I research toxoplasmosis from an animal health and food safety perspective

Maria Vang Johansen

Interview with Maria Vang Johansen, a professor in parasitic zoonoses at the University of Copenhagen, Denmark

Our current knowledge on the prevalence of toxoplasmosis is very fragmented, and most official reports can only estimate the burden of disease. We currently have no systematic way of determining the prevalence of Toxoplasma in the food chain. Sheep, goats, pigs and wild game tend to be more easily infected than indoor poultry and cattle. Food animals become infected if a cat is in the area shedding oocysts into the environment. Toxoplasma can be picked up from contaminated soil, surface water, feed or infected rodents.

Food trends are always evolving and changing, from how we raise our food, to how we prepare it. The risk is constantly changing. There are no standard guidelines across Europe for how to prepare meat, and lowering the temperature in pork cooking guidelines in some countries poses a risk to consumers. Cooking meat until all potential pathogens have been eliminated is essential in preventing foodborne disease. First and foremost, people should know the risks of handling and consuming raw and undercooked meat products.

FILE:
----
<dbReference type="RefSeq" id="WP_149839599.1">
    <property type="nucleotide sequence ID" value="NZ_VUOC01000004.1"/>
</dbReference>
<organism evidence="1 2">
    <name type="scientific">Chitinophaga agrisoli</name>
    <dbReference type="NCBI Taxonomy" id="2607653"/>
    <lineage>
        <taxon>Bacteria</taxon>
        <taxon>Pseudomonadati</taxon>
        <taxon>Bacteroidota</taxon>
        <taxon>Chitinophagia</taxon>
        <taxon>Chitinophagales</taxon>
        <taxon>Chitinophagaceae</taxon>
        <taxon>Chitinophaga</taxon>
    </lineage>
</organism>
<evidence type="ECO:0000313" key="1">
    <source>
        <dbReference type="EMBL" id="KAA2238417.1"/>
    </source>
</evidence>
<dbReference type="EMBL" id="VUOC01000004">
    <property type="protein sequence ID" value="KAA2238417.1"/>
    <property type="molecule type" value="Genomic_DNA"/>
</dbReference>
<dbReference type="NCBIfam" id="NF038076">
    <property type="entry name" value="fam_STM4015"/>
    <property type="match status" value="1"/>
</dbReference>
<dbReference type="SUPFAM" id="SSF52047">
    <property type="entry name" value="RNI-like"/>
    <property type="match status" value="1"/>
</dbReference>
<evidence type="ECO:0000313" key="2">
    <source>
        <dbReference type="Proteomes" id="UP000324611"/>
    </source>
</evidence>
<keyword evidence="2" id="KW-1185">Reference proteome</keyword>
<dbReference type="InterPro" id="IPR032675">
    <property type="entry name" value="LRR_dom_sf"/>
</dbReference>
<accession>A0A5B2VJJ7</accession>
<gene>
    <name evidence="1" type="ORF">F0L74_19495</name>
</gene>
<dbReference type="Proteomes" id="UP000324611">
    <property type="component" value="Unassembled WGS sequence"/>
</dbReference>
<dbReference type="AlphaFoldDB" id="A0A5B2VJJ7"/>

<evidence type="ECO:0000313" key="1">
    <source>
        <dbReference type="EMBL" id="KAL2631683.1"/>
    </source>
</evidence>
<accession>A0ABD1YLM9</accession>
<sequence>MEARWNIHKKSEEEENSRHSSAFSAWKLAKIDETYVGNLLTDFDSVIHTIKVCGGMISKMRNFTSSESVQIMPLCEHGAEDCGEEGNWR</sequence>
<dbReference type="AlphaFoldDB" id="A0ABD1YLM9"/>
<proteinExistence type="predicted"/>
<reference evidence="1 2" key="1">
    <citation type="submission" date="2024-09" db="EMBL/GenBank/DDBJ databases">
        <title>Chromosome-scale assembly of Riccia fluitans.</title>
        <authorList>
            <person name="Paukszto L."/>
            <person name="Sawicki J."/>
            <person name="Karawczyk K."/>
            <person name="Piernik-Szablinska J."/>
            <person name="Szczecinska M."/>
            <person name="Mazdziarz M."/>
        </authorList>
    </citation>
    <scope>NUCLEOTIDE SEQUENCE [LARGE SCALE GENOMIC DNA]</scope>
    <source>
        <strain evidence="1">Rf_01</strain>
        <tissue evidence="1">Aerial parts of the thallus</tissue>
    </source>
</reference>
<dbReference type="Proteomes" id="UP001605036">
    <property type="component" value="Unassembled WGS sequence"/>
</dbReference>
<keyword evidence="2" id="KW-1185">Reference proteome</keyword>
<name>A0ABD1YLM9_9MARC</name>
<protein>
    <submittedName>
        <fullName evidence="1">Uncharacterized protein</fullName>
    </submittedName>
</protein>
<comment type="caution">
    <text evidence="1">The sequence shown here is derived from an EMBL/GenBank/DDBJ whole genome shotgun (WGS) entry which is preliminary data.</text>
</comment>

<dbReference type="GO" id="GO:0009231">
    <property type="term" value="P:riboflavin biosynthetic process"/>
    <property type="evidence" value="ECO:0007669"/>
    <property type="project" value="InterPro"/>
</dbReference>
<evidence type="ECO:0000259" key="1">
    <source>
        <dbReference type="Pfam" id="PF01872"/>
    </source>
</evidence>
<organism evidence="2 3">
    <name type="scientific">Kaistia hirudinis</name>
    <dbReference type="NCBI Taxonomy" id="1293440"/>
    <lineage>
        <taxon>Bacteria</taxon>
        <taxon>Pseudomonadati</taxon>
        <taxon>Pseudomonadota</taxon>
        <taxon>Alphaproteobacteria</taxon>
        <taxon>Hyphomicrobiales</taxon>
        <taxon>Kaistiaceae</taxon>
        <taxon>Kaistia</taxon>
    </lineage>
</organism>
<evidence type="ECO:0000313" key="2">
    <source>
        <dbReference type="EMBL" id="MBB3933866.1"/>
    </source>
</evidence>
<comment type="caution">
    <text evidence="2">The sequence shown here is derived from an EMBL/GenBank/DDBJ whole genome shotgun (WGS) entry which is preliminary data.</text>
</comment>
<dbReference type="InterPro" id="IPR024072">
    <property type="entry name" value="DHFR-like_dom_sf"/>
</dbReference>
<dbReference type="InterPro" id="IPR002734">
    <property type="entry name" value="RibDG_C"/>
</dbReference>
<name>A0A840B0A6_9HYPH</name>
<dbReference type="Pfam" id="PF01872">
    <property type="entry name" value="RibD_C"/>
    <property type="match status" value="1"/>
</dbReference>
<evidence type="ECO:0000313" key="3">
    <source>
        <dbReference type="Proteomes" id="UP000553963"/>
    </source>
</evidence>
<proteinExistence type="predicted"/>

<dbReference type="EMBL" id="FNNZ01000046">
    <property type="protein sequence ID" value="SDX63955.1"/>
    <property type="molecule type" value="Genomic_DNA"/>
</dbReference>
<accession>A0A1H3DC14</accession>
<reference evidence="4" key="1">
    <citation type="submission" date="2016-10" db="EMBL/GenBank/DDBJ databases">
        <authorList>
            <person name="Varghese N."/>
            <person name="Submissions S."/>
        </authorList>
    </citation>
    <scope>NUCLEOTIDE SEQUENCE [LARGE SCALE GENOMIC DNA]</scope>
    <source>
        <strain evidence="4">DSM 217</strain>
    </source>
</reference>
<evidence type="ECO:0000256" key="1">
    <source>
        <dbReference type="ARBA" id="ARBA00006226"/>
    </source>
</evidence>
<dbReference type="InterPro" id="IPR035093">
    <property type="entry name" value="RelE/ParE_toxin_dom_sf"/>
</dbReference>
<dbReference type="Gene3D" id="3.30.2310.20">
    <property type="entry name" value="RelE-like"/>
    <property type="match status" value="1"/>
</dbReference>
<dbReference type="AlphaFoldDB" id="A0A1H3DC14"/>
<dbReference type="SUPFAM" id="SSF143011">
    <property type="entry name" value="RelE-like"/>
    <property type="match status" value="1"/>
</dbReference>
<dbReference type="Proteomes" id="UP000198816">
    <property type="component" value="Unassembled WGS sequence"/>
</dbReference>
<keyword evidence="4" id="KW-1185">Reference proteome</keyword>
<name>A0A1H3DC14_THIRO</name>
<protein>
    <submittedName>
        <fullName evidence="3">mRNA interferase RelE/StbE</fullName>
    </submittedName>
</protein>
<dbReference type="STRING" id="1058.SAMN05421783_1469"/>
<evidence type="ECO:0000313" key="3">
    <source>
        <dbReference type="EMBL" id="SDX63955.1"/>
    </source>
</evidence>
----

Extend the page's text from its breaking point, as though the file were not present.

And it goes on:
Zoonotic diseases cannot be fixed with one method alone: they need to be tackled through an integrated and one health (animal and human) approach. We must inform the public, secure our agriculture and food practices, conduct active and passive surveillance, and attack the parasite at many places in its life cycle. However, it is certainly clear that we must do better at educating women of childbearing age about the risks of toxoplasmosis.

Cat’s role in human toxoplasmosis exaggerated

There is no doubt that the general public has an exaggerated assumption of a cat’s role in human toxoplasmosis. The main way to become infected is by ingesting raw or undercooked meat and vegetables, or infected soil and water. Cats mostly become infected when they are young. Following infection, cats shed the oocysts for a maximum of 3 weeks, after which they usually hold lifelong immunity.

Medical doctors can educate women better about the foodborne risk during pregnancy. Veterinarians have a duty to inform their clients about zoonotic transmission from cats. However, if this is the only message people receive about toxoplasmosis, the information about how somebody becomes infected is unclear and improperly weighted toward the zoonotic route.

Education on toxoplasmosis and transmission should be part of doctors’ training, guiding them on what to tell women. However, risk communication is not solely the responsibility of medical doctors or veterinarians. We all must work together to increase awareness about toxoplasmosis and how to prevent the disease in mothers, their children and the population at large.